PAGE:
Selected Publications in Oncology Care

Benci, J. L., Vachani, C. C., Bach, C., Arnold-Korzeniowski, K., Hampshire, M. K., Metz, J. M., & Hill-Kayser, C. E. (2018). Identifying barriers to cancer survivors sharing their survivorship care plans with their healthcare provider. Journal of Cancer Survivorship, 12(5), 632-638.

Peach, M. S., Trifiletti, D. M., Vachani, C., Arnold-Korzeniowski, K., Bach, C., Hampshire, M., … & Hill-Kayser, C. E. (2018). Patient-reported outcomes in head and neck cancer: Prospective multi-institutional patient-reported toxicity. Patient Reported Outcome Measures9, 245.

Frick, M. A., Vachani, C. C., Hampshire, M. K., Bach, C., Arnold-Korzeniowski, K., Metz, J. M., & Hill-Kayser, C. E. (2018). Patient-reported survivorship care practices and late effects after treatment of Hodgkin and Non-Hodgkin Lymphoma. JCO Clinical Cancer Informatics4, 1-10.

Frick, M. A., Vachani, C. C., Bach, C., Hampshire, M. K., Arnold‐Korzeniowski, K., Metz, J. M., & Hill‐Kayser, C. E. (2017). Survivorship and the chronic cancer patient: Patterns in treatment‐related effects, follow‐up care, and use of survivorship care plans. Cancer, doi:10.1002/cncr.30862

Walker, S., Dunphy, E. P., Coleman, M. O. S., & Bach, C. (2015). Using technology to enhance the transition from active cancer therapy to home-based palliative care and hospice. Oncology Nursing Forum, 42(2), E214.

Vachani, C., Hampshire, M., Arnold-Korzeniowski, K., Bach, C., Hill-Kayser, C., & Metz, J. (2015, March). is there a role for survivorship care plans in chronic cancer? Oncology Nursing Forum, 42(2), E218.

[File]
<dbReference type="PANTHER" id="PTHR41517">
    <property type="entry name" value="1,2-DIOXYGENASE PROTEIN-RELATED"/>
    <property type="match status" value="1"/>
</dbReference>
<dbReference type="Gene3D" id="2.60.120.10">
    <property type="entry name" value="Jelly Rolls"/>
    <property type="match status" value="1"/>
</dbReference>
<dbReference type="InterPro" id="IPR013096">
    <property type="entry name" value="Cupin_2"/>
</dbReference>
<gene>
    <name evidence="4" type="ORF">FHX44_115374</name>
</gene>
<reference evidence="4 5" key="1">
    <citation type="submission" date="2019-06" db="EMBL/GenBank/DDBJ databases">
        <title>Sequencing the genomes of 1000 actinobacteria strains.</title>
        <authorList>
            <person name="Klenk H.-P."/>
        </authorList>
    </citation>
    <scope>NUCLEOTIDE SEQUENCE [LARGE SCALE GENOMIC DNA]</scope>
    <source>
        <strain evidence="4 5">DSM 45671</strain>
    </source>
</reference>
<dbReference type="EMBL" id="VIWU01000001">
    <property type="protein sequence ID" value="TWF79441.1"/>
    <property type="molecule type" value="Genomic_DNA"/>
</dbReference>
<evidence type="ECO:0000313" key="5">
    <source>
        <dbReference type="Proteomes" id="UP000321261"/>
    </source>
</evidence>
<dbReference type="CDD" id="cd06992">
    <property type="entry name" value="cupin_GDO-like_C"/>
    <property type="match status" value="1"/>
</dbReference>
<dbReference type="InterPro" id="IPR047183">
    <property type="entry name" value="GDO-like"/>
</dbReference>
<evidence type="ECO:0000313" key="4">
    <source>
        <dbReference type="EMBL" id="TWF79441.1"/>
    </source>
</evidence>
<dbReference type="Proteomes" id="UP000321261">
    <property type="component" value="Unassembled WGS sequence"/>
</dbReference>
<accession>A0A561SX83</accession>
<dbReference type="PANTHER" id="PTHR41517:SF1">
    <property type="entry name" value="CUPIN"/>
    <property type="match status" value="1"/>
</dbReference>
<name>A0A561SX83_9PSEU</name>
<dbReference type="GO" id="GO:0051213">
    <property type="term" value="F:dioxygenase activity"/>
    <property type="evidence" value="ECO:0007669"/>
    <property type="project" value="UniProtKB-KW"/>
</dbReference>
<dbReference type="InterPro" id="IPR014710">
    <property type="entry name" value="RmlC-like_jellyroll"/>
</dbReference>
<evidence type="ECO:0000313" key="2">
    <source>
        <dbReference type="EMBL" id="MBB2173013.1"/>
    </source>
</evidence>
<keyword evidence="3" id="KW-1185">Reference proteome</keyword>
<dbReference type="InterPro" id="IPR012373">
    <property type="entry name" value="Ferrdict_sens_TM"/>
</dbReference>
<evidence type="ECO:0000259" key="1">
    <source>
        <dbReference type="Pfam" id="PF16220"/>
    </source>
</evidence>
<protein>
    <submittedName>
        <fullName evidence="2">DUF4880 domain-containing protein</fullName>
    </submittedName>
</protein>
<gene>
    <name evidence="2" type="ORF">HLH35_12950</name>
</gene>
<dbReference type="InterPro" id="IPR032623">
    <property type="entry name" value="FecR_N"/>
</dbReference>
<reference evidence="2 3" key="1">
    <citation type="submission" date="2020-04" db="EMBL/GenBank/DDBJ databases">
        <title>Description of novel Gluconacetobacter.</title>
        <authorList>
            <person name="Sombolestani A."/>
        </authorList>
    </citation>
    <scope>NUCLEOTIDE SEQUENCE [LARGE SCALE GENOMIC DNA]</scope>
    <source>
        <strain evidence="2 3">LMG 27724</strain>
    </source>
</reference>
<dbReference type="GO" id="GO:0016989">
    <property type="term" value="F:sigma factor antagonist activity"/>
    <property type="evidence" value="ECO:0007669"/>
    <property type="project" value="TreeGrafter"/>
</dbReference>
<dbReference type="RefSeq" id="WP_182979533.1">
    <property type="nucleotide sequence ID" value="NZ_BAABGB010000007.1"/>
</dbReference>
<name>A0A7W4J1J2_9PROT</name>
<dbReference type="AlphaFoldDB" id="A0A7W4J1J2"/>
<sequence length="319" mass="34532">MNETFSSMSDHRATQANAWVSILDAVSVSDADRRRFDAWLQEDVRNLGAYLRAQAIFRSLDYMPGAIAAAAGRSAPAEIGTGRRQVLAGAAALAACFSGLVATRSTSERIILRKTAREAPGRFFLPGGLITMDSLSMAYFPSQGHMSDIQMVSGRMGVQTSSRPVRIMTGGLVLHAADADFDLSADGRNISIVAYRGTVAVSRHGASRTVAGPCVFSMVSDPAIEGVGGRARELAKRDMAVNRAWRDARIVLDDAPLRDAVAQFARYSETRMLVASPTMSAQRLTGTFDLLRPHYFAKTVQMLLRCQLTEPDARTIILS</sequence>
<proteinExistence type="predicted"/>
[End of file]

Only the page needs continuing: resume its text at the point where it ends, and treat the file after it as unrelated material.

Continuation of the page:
Instructors

Headshot of Christina Bach

Christina Bach is a nationally known oncology social work leader. She has worked in inpatient and outpatient oncology social work settings at Penn Medicine and is currently the Psychosocial Content Editor and an Oncology Education Specialist at Oncolink.org. Christina’s work focuses on patient/family/healthcare provider education, distress screening response, financial toxicity and public benefits access, psychosocial issues for cancer survivors, and animal assisted interventions with cancer patients and their families. Christina is also a strong advocate of social work bioethics. She co-leads the AOSW Special Interest Group (SIG) in Ethics and teaches Bioethics for Medical Social Workers at the Penn School of Social Policy and Practice.

Headshot of Eucharia Borden

Eucharia Borden, MSW, LCSW, OSW-C has been an oncology social worker in the Philadelphia area for the past 10 years at Lankenau Medical Center. She earned her MSW from Temple University and has spent her career working with adults living with chronic illness. She currently serves as the President-Elect for the Association of Oncology Social Work (AOSW President in 2019) and has also served as Membership Director. Eucharia is actively involved in her local Social Work Oncology Group (SWOG); she also serves on the Oncology Nurse Advisor’s Editorial Board and was recently invited to join the Cancer Support Community of Greater Philadelphia’s Professional Advisory Board. Educating healthcare professionals about cultural humility and issues related to diversity and inclusion has been the focus of many of her articles and presentations. In addition, she is an ardent advocate for uninsured and underinsured patients to receive equal access to care. Eucharia’s work focuses primarily on providing psychosocial support and resources to patients, families, and caregivers in an outpatient setting, throughout the trajectory of diagnosis and treatment.